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Volcanic (Extrusive) Rock Types

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Igneous rocks—those which originate from magma—fall naturally into two categories, extrusive and intrusive. Extrusive rocks are erupted from volcanoes or seafloor fissures, or they freeze at shallow depths. This means that they cool relatively quickly and under low pressures, therefore they are typically fine grained and gassy. The other category is intrusive rocks, which solidify slowly at depth and do not release gases.

Some of these rocks are clastic—composed of rock and mineral fragments, or clasts, rather than solidified melt. Technically that makes them sedimentary rocks, but these volcaniclastic rocks have many differences from other sedimentary rocks—in their chemistry and the role of heat, especially—and geologists tend to lump them with the igneous rocks. I'm being a little strict, then, and calling this whole gallery "volcanic rocks."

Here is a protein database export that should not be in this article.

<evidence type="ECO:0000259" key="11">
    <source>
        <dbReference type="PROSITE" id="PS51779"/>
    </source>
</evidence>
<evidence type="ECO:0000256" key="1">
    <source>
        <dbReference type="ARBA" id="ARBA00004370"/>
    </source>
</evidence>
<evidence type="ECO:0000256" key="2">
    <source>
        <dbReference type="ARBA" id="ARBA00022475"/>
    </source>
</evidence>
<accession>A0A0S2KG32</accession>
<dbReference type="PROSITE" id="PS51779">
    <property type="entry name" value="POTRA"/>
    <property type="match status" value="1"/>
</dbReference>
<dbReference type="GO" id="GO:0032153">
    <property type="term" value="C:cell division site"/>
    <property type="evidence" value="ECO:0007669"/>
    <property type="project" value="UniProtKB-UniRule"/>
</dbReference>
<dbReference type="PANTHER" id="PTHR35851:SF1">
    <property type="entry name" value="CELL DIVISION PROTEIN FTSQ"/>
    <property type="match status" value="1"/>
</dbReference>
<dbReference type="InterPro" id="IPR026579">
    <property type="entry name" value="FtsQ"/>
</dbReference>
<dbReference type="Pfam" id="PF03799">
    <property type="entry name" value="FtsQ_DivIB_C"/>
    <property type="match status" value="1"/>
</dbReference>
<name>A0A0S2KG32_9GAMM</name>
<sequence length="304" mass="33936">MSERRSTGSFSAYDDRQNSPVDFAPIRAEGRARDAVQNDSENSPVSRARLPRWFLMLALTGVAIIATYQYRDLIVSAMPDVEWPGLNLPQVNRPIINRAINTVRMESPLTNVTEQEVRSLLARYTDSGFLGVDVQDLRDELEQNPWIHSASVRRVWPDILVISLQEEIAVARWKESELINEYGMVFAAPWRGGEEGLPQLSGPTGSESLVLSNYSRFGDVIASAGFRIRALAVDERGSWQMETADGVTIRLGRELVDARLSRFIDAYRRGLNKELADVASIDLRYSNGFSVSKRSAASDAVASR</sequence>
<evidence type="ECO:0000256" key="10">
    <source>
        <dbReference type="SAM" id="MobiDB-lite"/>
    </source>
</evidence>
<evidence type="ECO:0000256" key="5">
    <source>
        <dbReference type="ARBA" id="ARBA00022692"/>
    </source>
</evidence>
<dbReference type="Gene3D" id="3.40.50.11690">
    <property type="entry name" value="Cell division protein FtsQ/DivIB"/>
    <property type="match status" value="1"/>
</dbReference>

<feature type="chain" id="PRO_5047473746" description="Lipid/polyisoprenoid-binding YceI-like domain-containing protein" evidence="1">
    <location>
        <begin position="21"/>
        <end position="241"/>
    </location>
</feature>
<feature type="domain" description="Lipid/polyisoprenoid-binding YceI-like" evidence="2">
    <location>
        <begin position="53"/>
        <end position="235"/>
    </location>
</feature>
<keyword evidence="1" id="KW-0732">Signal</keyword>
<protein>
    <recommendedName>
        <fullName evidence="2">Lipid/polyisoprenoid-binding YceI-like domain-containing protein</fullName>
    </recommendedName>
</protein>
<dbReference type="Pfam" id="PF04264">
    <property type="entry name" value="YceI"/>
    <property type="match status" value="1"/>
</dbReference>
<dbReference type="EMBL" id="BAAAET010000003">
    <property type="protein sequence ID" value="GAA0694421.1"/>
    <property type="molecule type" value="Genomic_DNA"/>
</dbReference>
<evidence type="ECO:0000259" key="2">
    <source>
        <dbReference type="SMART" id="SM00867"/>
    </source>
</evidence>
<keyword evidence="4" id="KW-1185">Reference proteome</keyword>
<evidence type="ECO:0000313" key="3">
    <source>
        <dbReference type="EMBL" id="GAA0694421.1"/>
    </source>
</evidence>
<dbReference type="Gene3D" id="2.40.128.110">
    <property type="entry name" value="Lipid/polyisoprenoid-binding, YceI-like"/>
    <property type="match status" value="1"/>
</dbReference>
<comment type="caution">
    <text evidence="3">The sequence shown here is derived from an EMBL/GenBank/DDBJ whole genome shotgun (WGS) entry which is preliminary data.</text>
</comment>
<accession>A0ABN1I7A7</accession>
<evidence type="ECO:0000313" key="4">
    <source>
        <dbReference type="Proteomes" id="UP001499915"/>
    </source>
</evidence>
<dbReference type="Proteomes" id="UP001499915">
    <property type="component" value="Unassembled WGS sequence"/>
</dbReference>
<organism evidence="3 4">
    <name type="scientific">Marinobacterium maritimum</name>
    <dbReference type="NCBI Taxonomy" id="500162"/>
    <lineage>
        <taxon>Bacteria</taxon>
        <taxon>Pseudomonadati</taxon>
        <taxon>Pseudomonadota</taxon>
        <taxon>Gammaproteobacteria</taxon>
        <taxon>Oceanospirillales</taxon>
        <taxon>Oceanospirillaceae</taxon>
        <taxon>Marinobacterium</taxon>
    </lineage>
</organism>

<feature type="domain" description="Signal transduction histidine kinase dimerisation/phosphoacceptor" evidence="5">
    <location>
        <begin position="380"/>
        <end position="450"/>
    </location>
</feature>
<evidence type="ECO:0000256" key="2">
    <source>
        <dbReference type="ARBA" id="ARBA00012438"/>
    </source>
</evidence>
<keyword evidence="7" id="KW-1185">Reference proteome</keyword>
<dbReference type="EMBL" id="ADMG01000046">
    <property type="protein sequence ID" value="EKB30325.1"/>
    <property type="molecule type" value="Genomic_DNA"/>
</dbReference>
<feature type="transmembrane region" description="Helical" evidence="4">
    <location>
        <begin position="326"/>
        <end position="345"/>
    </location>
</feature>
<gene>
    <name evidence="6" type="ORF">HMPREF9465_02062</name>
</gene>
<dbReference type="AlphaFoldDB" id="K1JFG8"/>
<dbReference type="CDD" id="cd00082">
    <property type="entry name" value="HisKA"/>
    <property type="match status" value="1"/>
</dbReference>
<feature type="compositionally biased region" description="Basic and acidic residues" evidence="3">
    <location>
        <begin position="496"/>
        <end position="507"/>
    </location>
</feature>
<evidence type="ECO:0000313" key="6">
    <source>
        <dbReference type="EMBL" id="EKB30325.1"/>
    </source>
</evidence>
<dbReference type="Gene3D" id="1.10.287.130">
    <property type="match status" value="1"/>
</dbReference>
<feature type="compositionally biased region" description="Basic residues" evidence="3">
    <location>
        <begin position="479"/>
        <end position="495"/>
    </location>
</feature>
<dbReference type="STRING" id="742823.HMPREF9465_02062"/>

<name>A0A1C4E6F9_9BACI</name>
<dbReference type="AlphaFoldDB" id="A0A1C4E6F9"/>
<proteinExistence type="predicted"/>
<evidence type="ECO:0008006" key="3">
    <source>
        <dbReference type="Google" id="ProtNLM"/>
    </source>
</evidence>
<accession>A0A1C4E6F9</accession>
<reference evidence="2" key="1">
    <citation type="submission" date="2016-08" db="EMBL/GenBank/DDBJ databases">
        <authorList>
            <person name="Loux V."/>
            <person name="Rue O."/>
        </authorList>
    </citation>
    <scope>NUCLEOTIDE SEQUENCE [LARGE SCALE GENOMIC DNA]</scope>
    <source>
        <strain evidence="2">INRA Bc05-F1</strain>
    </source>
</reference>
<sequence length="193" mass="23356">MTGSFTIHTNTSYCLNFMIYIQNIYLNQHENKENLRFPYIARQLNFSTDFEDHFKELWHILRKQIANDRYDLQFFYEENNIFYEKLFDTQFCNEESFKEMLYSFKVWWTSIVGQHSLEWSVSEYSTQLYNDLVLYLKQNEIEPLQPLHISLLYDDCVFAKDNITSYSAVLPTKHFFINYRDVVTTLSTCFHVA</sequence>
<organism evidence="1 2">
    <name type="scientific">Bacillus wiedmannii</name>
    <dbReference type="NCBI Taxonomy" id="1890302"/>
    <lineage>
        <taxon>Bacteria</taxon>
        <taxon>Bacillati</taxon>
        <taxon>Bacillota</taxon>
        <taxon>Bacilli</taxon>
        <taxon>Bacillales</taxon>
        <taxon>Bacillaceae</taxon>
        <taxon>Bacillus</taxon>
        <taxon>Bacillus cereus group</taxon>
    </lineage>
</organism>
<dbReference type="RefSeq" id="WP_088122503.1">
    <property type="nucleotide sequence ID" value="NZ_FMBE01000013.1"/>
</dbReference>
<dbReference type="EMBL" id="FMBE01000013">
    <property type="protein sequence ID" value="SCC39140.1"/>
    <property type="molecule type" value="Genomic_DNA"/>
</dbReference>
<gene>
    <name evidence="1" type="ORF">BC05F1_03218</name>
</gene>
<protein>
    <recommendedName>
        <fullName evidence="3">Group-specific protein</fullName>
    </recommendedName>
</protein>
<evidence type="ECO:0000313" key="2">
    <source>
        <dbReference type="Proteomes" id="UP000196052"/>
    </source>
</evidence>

Learn more about igneous rocks

Images 1-12 of 27
Massive basaltMassive BasaltVesiculated and porphyriticVesiculated Basalt, HawaiiThe taffylike form of lavaPahoehoe LavaA typical chunkAndesite, Sutter Buttes, California
From the beach of St. VincentAndesite from La SoufrièreA banded red lavaRhyolite, Salton Sea Field, CaliforniaLike sugar in taffyRhyolite with Quartz PhenocrystsFrom the Napa ValleyObsidian
Hydrated lava glassPerliteWhere fire meets waterPeperite, ScotlandScoria, Cascade RangeScoria, Cascade RangeStone styrofoamPumice, Alaska
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